Amidst the flutter today about the release of 17 of 6000 documents seized by US forces when they killed Osama bin Laden, I spoke with BBC television and radio about the information in the documents and --- far more importantly for me --- the politics behind their release.
Although the documents have juicy details such as Bin Laden's worry about the fraying influence of Al Qa'eda and his close attention to media strategy --- to the point of considering which US outlets would be useful (clue: not Fox) --- they only confirm a conclusion which could have been made years ago. Al Qa'eda, as a central organisation with global impact, was long gone; instead, there was a decentralised network of movements who were more often motivated by local concerns.
Meanwhile, the politics:
1. President Obama's domestic opponents will no doubt claim that the release is meant to burnish, in an election year, the polish of a Commander-in-Chief who killed The World's Most Wanted Terrorist;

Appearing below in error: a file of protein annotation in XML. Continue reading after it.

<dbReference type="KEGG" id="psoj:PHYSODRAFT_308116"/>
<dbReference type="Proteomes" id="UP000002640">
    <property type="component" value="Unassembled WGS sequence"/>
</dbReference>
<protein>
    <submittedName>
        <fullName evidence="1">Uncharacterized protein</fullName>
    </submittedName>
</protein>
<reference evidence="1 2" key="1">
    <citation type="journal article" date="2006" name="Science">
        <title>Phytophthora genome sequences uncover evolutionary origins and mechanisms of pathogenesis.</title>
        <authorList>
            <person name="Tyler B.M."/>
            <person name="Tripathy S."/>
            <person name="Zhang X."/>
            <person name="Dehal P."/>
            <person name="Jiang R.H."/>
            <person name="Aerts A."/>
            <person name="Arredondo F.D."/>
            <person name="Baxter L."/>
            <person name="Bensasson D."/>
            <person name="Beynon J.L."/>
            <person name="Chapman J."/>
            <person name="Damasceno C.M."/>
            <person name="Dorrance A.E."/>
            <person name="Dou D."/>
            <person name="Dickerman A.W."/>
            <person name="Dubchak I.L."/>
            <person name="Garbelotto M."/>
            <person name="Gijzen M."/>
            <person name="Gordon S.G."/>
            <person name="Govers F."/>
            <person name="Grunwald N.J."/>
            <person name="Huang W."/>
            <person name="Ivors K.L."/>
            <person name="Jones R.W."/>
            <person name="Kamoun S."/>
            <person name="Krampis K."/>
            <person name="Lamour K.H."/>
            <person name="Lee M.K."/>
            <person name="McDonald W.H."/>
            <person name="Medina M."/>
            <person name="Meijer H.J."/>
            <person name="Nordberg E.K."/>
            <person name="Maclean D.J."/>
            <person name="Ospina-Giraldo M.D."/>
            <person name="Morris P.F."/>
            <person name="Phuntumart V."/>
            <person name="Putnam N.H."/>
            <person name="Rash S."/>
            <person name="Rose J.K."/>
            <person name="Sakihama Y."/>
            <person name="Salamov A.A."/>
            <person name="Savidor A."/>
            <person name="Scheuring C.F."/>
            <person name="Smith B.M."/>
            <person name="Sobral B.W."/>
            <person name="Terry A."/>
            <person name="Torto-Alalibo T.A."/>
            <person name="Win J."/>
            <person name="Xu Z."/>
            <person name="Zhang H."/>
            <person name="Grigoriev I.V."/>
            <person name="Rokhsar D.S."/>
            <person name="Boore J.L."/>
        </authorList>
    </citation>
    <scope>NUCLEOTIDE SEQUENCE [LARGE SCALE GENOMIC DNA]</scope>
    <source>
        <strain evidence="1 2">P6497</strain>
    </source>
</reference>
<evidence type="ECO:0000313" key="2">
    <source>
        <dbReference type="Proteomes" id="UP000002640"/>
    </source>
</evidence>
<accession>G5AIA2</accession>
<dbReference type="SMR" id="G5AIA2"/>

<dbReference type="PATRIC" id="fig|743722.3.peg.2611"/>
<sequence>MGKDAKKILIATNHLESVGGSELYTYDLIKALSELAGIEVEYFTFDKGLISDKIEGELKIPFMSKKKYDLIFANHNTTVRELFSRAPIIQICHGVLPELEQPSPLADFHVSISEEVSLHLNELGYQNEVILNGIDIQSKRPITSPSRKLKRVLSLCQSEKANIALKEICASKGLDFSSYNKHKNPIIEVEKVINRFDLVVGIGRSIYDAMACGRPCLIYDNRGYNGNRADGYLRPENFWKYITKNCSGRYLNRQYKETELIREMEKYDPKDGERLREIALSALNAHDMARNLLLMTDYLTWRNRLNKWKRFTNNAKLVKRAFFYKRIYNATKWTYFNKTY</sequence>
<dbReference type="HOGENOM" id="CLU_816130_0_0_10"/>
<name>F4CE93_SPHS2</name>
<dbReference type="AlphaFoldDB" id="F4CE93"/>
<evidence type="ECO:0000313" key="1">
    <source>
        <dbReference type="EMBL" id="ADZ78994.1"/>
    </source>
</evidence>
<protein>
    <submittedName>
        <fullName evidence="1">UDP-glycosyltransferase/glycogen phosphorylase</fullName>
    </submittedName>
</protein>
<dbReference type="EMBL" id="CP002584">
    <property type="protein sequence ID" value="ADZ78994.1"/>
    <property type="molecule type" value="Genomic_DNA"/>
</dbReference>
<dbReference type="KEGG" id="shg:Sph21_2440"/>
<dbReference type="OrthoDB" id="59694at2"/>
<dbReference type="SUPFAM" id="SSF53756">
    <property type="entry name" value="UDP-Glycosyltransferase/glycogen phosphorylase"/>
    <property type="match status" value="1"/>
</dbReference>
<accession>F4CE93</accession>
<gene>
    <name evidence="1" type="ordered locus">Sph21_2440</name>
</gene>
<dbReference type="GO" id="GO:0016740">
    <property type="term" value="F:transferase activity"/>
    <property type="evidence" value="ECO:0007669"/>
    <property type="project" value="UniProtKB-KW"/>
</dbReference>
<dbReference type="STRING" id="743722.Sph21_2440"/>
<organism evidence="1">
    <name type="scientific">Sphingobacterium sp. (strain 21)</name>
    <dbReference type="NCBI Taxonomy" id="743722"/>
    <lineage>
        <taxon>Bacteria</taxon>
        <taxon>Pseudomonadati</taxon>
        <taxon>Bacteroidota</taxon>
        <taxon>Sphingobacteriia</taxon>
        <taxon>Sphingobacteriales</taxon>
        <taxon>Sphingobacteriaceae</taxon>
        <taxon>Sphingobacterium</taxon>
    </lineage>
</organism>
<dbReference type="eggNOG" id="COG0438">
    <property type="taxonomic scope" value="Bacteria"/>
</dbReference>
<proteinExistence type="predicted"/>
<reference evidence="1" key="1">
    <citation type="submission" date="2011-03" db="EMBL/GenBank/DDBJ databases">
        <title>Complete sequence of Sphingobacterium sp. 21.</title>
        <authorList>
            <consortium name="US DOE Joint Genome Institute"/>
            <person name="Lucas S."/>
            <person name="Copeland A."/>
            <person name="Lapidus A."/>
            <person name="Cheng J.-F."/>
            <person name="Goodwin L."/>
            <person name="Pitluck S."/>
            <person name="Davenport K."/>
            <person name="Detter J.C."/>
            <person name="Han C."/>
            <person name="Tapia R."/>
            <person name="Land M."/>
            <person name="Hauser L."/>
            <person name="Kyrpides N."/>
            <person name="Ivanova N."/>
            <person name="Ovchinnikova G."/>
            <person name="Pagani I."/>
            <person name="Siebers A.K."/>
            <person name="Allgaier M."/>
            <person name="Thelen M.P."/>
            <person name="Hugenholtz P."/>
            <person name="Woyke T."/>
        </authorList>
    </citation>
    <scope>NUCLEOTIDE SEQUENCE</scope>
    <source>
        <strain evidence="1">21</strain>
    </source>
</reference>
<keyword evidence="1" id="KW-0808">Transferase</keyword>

2. I'm more interested, however, in how the gloss of the document supports Obama's presentation yesterday of a Mission Accomplished --- even if that is far from the truth --- in Afghanistan;
3. And I'm most interested in how the spin on the documents of success in covert and special operations comes only days after the White House authorised an expansion of target killings by drones --- from Pakistan to Yemen to possibly Somalia.
The BBC Radio 5 Live item starts at the 9:30 mark; my contribution is from about 16:35.
The BBC Radio Wales discussion begins at the 8:00 mark.